Judge issues a ruling in West Virginia case against opioid distributors.
U.S. District Judge David Faber, nominated to his post by former U.S. President George H. W. Bush, ruled in favor of three major U.S. drug distributors, AmerisourceBergen Drug Co, Cardinal Health Inc, and McKesson Corp., in a landmark opioid case in which the companies had been accused of fueling the opioid epidemic by distributing 81 million pills in just 8 years in Cabell County and the city of Huntington, West Virginia. Nearly a year after closing arguments, Faber issued a 184-page ruling.
“The opioid crisis has taken a considerable toll on the citizens of Cabell County and the City of Huntington. And while there is a natural tendency to assign blame in such cases, they must be decided not based on sympathy, but on the facts and the law,” Faber wrote. “In view of the court’s findings and conclusions, the court finds that judgment should be entered in defendants’ favor.”
Many are not happy with the court’s decision, saying that Faber’s ruling is a huge blow to any case claiming that these distributors helped spark the crisis and there are many plaintiffs who feel strongly that they did. All across the country, thousands of lawsuits have been filed by state and local governments seeking compensation from distributors.
Cabell County attorney Paul Farrell had argued that the distributors should be held responsible for sending a “tsunami of prescription pain pills into the community” and said, “The companies’ conduct was unreasonable and reckless in an area hit hard by opioid addiction.”
Huntington Mayor Steve Williams called the ruling “a blow to our city and community, but we remain resilient even in the face of adversity.” He added, “The citizens of our city and county should not have to bear the principal responsibility of ensuring that an epidemic of this magnitude never occurs again.”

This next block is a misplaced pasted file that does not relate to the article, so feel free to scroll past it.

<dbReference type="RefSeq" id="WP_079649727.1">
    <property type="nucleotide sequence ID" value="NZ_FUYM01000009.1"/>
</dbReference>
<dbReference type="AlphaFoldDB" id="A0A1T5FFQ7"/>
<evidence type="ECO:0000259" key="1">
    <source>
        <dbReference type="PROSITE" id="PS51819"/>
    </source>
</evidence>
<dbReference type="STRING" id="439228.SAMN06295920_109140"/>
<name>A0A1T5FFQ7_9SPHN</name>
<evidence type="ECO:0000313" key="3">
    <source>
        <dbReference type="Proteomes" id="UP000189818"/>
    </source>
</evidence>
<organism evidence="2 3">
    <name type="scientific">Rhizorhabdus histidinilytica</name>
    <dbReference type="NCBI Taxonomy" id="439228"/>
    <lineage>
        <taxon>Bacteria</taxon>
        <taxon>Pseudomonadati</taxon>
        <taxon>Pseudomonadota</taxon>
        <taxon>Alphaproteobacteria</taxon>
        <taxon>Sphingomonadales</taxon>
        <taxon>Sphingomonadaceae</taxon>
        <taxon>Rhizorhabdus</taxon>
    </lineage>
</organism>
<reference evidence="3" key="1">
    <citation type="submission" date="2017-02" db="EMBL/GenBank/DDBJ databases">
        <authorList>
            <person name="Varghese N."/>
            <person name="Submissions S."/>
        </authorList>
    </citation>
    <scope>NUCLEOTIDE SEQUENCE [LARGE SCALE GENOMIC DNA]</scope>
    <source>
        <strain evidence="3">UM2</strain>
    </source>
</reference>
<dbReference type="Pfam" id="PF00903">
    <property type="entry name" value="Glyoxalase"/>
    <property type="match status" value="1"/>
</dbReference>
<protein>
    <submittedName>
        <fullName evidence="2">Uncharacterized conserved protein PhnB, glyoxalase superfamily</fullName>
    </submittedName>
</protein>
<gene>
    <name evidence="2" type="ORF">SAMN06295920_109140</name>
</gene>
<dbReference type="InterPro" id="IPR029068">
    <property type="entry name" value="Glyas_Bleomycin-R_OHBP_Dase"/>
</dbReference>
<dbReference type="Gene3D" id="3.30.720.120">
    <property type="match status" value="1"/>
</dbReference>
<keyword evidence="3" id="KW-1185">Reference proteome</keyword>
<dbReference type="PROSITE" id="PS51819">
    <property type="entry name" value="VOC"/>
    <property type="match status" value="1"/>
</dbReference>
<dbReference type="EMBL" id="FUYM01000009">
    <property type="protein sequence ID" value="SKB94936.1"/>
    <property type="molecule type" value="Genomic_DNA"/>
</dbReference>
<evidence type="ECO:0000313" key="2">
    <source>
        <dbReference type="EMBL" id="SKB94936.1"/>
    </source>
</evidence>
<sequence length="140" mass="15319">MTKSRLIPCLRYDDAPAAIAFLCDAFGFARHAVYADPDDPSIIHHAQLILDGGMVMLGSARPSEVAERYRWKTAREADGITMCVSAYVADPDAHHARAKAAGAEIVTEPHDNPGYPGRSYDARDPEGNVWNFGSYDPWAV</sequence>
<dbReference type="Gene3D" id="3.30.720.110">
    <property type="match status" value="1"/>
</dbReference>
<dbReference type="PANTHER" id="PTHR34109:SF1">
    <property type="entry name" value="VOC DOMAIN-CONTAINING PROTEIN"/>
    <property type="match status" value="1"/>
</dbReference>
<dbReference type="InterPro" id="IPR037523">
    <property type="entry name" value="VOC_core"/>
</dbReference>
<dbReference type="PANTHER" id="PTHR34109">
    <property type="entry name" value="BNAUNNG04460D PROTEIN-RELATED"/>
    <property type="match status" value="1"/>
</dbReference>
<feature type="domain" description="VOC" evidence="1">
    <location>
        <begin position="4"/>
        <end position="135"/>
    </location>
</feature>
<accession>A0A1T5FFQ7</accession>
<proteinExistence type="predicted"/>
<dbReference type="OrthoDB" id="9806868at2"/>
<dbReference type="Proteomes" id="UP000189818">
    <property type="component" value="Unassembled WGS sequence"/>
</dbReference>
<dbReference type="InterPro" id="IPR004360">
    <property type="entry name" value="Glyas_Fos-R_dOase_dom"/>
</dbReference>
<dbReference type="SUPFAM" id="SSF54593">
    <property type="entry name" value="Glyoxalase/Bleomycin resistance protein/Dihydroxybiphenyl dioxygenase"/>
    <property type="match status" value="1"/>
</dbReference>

The defendants had insisted they had acted lawfully by filling prescription orders that would written by doctors (the ones, they’ve argued, should be held accountable). The distributors said there was poor communication between parties while the Drug Enforcement Administration was simultaneously increasing product thresholds, making it okay to distributor larger orders.
Faber dismissed the plaintiffs’ arguments, saying they didn’t have evidence that the companies “distributed controlled substances to entities without proper registration.” He wrote, “Plaintiffs failed to show that the volume of prescription opioids distributed in Cabell/Huntington was because of unreasonable conduct on the part of defendants.”
As far as the plaintiffs’ argument that the distributors caused a “public nuisance,” Faber said “West Virginia’s Supreme Court has only applied public nuisance law to conduct that interferes with public property or resources. Extending the law to cover the marketing and sale of opioids is inconsistent with the history and traditional notions of nuisance.”
He also pointed out, “Distributors have no control over the medical judgment of doctors. They do not see patients and are not tasked with deciding whether the patient ought to get pain medication. At best, distributors can detect upticks in dispensers’ orders that may be traceable to doctors who may be intentionally or unintentionally violating medical standards.”
Attorneys for the plaintiffs are considering an appeal.